As COVID restrictions ease around the world, many of us cannot wait to get back to travel. But as excitement to explore the world takes over, it’s important to keep sustainability at the forefront of our minds. Lockdowns may have been taxing for us, but they proved to be a much-needed break for our planet: pollution in densely populated urban areas decreased, and birds could be heard singing as the sound of traffic died down. This contrast provides opportunity for a re-think in terms of how we want to move forward with our lives – and heal our relationship with the Earth – as restrictions lift.
If you’re among those who is counting down the days until it’s time to pack your bags, you might want to check out Go Lightly: How to Travel Without Hurting the Planet, the new book by Nina Karnikowski. A beautifully illustrated, detailed guide to conscious travel, Go Lightly is essential reading for journeying through a post-COVID world.
Nina, an Australian travel writer and sustainability advocate, has previously penned the inspirational Make a Living Living, a guide to breaking out of society’s norms and earn a living doing what you love. Now, she is harnessing the expertise acquired in her eight years of travelling the world for a living into the perfect manual for the sustainable traveller.
After a long career of travel writing, Nina’s eyes were opened to the ways that globetrotting affects the planet. “The tipping point was on an assignment to the Canadian Arctic in late 2019,” she recalls. “I visited a town called Churchill, the ‘polar bear capital of the world’, where I learnt about the impact our consumptive human behaviours (including flying on planes) were having on the bears and our planet. The melting of the Arctic ice due to global warming means the bears’ seal hunting season is shorter, which ultimately leads to a declining population. I realised on this trip that the bears have no way of protecting themselves from this – only our actions will make an impact.”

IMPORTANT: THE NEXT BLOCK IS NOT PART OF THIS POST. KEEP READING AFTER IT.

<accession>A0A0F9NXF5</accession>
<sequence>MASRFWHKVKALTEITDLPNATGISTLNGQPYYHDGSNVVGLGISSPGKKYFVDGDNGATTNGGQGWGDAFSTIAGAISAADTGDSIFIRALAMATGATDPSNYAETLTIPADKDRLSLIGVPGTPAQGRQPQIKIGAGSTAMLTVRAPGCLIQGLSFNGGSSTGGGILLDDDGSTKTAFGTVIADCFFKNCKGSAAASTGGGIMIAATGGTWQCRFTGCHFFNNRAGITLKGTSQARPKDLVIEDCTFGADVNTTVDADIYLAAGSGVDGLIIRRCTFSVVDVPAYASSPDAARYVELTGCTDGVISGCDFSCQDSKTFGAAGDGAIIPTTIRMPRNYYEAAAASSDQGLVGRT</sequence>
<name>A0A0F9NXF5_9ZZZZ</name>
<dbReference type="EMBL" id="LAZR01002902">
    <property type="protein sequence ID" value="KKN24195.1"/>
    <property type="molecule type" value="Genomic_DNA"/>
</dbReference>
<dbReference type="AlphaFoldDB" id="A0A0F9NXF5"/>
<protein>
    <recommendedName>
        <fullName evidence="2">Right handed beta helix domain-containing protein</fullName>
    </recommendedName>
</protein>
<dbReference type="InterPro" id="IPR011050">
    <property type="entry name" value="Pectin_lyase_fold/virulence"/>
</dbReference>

Nina was prompted to take some time off from travel writing, to figure out how she could approach her job in a more planet-friendly way. Quitting travel altogether was not an option, for reasons that were not purely indulgent of her passion, but rooted more in a wider view of the good that is also inherent in the industry: “While the travel industry is responsible for an estimated eight percent of the world’s carbon emissions, as well as degraded wilderness areas, over-touristed towns, the erosion of local cultures and more, it also accounts for one in ten jobs, teaches us tolerance and broadens our world views.”